O, the luxury!

Riding mower + trailer = luxury

No sooner fixed than in the field! This combo of little riding mower and old snowmobile trailer is possibly my favorite tiny farming tool, a decadent* alternative to walking up and down the garden plot.

Around here, you can walk miles in a day, especially if you forget things and have to go back—although, walking around, taking different routes each time to check stuff out, is one of the big pleasures, too… What a simple life. :)

Anyhow, after trying a couple of different garden utility belts, overalls with 50 pockets, and a pull-along garden cart, nothing has come close to being able to toss all the stuff you need onto the trailer and go.

I use it whenever there’s too much to carry. Here, I’ve just finished the second seeding of mesclun and spinach, four beds each (on the trailer: Earthway seeders with plates in the coffee can, my most used rake, measuring tape and stakes for marking new beds, a pail for rocks, and seed in the green trug; the empty trays just happen to be there).

Up until I took this pic, it was a gloriously sunny day, after three days or so of cloud and drizzle (which added up to 20cm of rain). Little luxuries.

*The mower is actually pretty energy efficient: it uses maybe 30 gallons (114 l) of gas in an entire season, and that includes mowing paths and hauling harvests.

Fixed it

Repairing the riding mower

The riding mower finally got a new transmission belt, putting it back in commission. It had been sorely missed all spring. This little workhorse, designed to sedately trim suburban lawns, has over the last three years done some serious small-farming duty. It’s used to mow the garden paths, chop up big crop residue like corn, and haul everything around the field: gear, compost, rocks, building materials, harvest bins and baskets. Elsewhere, more gray drizzle and lots of potting up and moving seedlings to the greenhouse. The rain’s been great. Sun, please.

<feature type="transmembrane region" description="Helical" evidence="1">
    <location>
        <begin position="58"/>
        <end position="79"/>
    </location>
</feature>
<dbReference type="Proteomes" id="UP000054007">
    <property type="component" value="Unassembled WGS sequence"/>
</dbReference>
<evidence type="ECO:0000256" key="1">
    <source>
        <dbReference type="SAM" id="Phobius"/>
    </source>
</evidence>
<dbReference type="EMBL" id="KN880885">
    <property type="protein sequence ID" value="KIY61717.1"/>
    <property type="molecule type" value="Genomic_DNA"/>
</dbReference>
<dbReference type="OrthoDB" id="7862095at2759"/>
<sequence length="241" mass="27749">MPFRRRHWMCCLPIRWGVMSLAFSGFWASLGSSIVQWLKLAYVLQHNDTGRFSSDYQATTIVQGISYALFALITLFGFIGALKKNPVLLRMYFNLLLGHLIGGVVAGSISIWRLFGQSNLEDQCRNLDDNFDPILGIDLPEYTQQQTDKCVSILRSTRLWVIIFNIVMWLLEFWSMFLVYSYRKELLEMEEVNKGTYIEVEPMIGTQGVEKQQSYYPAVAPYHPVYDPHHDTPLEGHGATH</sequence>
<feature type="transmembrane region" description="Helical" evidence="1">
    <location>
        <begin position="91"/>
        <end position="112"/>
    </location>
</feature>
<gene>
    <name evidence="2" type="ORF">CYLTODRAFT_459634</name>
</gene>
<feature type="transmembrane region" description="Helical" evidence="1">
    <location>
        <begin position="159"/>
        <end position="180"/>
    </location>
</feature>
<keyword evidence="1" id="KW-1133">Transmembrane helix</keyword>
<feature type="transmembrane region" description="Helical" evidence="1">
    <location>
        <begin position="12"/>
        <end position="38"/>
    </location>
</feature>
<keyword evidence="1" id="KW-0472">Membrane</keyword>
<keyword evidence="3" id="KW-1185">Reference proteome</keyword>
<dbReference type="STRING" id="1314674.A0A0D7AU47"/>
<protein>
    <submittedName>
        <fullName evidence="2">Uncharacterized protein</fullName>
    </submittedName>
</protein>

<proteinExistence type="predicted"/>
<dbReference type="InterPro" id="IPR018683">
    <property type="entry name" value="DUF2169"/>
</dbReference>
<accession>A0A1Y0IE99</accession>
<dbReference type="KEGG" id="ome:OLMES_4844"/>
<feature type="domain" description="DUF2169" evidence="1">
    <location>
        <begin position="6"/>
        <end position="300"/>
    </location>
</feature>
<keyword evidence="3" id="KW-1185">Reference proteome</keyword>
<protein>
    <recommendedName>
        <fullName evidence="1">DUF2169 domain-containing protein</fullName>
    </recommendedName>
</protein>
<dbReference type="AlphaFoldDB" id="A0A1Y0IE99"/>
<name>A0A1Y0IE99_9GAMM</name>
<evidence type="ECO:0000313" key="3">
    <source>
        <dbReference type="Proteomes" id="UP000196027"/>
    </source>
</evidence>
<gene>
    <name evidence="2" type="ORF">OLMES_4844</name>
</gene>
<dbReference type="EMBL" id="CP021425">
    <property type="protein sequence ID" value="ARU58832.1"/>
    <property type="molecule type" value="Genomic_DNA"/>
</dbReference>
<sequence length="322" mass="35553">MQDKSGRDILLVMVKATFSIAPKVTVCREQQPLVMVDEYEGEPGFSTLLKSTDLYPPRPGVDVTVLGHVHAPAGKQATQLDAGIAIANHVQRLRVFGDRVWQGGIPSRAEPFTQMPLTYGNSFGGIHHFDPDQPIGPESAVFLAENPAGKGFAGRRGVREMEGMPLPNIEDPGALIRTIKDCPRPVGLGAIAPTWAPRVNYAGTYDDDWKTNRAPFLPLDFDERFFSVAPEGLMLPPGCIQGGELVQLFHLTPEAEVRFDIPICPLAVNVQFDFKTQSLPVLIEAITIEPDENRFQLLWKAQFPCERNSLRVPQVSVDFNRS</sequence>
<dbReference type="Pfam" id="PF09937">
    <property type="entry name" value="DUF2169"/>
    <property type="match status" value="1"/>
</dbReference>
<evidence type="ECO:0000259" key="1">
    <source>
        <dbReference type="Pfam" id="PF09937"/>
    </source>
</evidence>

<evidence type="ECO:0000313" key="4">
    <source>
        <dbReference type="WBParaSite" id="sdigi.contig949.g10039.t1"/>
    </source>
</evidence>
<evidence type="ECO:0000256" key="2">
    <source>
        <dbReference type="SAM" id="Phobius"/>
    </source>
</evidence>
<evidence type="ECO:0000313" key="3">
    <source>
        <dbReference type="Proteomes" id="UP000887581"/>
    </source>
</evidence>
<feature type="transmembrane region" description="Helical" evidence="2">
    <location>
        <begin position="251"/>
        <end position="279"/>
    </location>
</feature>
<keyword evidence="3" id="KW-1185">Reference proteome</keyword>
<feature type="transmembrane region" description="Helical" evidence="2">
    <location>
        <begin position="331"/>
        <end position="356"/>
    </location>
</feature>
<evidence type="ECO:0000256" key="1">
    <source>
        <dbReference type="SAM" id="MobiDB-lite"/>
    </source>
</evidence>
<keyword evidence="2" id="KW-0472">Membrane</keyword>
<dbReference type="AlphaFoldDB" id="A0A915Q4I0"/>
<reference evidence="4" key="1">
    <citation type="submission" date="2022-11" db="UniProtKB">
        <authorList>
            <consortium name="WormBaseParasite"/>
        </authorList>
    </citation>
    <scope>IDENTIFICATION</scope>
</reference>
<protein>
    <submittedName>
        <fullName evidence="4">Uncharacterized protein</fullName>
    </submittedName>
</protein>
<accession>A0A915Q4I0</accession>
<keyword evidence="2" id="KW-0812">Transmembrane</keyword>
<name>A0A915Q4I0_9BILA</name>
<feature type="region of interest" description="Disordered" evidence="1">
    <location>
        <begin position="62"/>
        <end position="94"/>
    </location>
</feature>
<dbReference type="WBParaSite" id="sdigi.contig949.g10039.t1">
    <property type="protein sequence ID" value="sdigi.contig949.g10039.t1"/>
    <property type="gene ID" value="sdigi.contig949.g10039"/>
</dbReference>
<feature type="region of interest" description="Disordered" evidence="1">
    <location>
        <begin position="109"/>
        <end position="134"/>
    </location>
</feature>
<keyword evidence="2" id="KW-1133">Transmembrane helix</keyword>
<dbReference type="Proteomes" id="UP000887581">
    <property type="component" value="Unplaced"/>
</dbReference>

Getting busy

Hot peppers, and tomatoes behind. They’re some of the last set of seedlings, a bit of an experiment to see how late I can start ’em without slowing down later growth in the field. Outdoors, it’s been warm, gray and drizzling for two days now, things are starting to emerge, crops and weeds both, and it’s already time for a second planting of spinach and mesclun. Inside, the last several hundred seedlings are ready to be potted up and moved out to the greenhouse. We’re right at the point when things suddenly start to get intensely busy!

Carrot science

Carrots under burlap

Welcome to my carrot lab! Carrots have been my biggest early spring headache. In cool weather, they take forever to germinate, 2 or 3 weeks, and by that time, the chance of weed competition is pretty good, and just about anything growing around the tiny seedlings makes excruciatingly time-consuming surgical hand weeding a necessity. What to do? Last year, I tried IRT (plastic) mulch over the bed. This worked great, heating up the soil, speeding germination to 7 days, and keeping weeds down. Problem was, miss the germination window (when a good number have emerged) by a few hours or a day, and the seedlings got toasted in the heat. Too delicate a balance. So, a new approach, something I’d read about. It involves a double layer of (untreated!) burlap. Simple. The burlap acts as a mulch to retain moisture and increase soil temperature, and it also allows in water and some light. What could be easier?!?! Now, all it has to do is WORK! (Update: it worked like a charm…)

Off to the hoophouse

The semiheated hoophouse

The first set of tomatoes is now in the unheated (but heatable!) hoophouse. They’re freshly installed in 3″ Jiffy pots (peat pots that can be planted), watered in, and awaiting the first night’s cold. It’s supposed to go down to 3°C (37°F), which isn’t bad, but it’s always chillier in the field than in the forecast. Peeking out from under the table, two fat little propane tanks: round about midnight, I’ll be on temperature patrol, ready to fire up the propane construction heater if it looks like a freeze. Working the night shift. Farming after dark!